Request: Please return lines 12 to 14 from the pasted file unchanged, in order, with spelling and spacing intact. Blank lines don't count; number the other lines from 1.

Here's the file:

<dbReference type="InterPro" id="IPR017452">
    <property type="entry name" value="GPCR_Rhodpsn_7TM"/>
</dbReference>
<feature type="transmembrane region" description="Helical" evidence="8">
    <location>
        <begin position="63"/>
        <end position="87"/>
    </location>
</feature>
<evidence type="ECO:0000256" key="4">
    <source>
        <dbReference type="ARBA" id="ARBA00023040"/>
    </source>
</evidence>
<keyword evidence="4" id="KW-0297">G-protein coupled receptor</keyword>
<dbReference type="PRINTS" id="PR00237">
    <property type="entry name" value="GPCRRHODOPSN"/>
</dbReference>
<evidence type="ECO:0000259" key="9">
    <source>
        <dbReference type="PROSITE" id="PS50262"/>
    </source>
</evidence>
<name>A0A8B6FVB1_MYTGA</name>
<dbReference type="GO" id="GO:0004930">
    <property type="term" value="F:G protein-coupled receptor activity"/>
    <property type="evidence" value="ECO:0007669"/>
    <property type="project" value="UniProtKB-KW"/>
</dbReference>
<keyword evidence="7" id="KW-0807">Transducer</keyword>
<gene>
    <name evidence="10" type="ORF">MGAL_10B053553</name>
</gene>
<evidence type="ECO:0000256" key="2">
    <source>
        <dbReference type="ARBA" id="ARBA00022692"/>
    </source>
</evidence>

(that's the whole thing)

        <dbReference type="ARBA" id="ARBA00023040"/>
    </source>
</evidence>